The levels of protein in fish are high, making them a good source of this macronutrient while also supplying essential minerals and heart-healthy omega-3 fatty acids. However, it's important to limit intake of larger fish like shark and swordfish, as they may contain high levels of mercury.
According to the National Academies of Sciences, the recommended daily allowance (RDA) for protein for adult females is 46 grams, while the RDA for adult males is 56 grams. In addition to fish, other foods that represent excellent sources of dietary protein include cheese, beans, lean red meats, seeds, poultry, yeast extract and legumes.
Read more: 7 Fish Recipes That Are Great for Your Heart
Eat Tuna for Protein
Tuna has the highest protein content compared to other types of fish. The bluefin and yellowfin species of tuna are especially high in protein, with bluefin offering up 29.91 grams of protein per 100 grams of dry-cooked fish, and yellowfin providing 29.15 grams, according to the USDA. Canned light tuna, usually made from a blend of yellowfin and skipjack tuna, is also an excellent source of protein, supplying 29.13 grams of protein per 100 grams, according to the USDA.
Protein in Other Fish
Besides tuna, other fish with high protein content, ranging from about 26 to 29 grams per 100-gram serving, according to the USDA, include: anchovies, salmon, halibut, snapper and tilapia. Swordfish and cod also contain high amounts of dietary protein, each providing about 23 grams per 100 grams of fish.
Lobster and other shellfish are good sources of protein as well, with lobster supplying 26.41 grams per 100 grams. Shrimp and crab meat are other high-protein sea crustaceans. While usually consumed in smaller amounts than fish flesh, fish eggs are also very protein-dense, offering about 29 grams of protein per 100 grams.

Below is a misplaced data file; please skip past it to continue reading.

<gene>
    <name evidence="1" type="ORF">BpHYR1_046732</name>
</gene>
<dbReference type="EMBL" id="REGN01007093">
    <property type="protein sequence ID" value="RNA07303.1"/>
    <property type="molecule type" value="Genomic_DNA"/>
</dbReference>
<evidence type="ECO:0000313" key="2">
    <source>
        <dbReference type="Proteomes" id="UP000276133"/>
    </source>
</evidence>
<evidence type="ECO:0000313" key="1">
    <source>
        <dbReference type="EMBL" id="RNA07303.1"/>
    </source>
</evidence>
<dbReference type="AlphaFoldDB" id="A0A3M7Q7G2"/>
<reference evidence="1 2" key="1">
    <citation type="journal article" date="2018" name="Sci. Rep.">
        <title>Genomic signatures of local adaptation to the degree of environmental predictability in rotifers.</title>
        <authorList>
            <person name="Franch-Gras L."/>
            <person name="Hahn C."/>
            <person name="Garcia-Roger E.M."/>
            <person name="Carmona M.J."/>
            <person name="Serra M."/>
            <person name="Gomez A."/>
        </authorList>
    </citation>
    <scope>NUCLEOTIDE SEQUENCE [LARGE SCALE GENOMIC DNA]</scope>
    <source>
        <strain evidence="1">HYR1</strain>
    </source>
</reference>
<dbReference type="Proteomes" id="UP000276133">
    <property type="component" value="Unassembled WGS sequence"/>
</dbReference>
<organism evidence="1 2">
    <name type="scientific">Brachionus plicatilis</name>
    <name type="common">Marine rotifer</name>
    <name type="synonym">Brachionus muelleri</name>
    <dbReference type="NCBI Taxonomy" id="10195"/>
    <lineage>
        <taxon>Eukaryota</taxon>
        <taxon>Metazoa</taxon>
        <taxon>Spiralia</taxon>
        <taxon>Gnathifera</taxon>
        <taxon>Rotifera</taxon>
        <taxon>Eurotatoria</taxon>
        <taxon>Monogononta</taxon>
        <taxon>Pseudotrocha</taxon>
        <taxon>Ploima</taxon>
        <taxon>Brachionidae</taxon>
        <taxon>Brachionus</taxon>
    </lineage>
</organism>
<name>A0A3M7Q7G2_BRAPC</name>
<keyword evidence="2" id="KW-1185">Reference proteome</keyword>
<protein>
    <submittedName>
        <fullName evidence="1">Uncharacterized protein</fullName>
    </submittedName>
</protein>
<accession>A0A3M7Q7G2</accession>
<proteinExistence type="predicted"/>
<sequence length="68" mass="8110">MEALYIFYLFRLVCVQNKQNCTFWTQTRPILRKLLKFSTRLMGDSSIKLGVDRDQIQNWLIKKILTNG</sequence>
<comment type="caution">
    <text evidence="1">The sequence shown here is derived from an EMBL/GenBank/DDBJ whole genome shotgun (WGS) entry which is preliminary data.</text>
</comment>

Read more: 13 Types of Fish to Avoid Eating
Be Aware of Mercury Levels
It's important to choose wisely when selecting high-protein fish in order to limit mercury exposure risk. While providing the highest protein content in fish, bluefin tuna, primarily consumed in sushi dishes, has been associated with high mercury levels. Light canned tuna, on the other hand, while providing only slightly less protein than bluefin, has relatively low levels of mercury, according to the American Heart Association (AHA). Shrimp, salmon, cod and crab are also low in mercury, while swordfish and snapper contain higher amounts of mercury.
Follow These Recommendations
The AHA recommends eating at least two servings of fish per week, choosing mostly omega-3-rich, low-mercury fish like salmon and tuna — both of which are also high in protein. As an added health benefit, omega-3 fatty acids in fish have also been shown to reduce risk of heart disease.
Pregnant women and children should be especially careful to limit their fish intake to low-mercury fish and should not exceed two 6-ounce servings of fish per week. In addition to fish, Mayo Clinic Health System also recommends eating other high-protein foods, such as tofu, soybeans, walnuts and flaxseed.
- American Heart Association: "Fish and Omega-3 Fatty Acids"
- USDA National Nutrient Database: "Protein: Fish and Shellfish Products"
- Mayo Clinic Health System: "Are You Getting Too Much Protein?"
- The National Academies of Sciences: "Macronutrients"
- "The New York Times"; High Mercury Levels Are Found in Tuna Sushi; Marian Burros; January 2008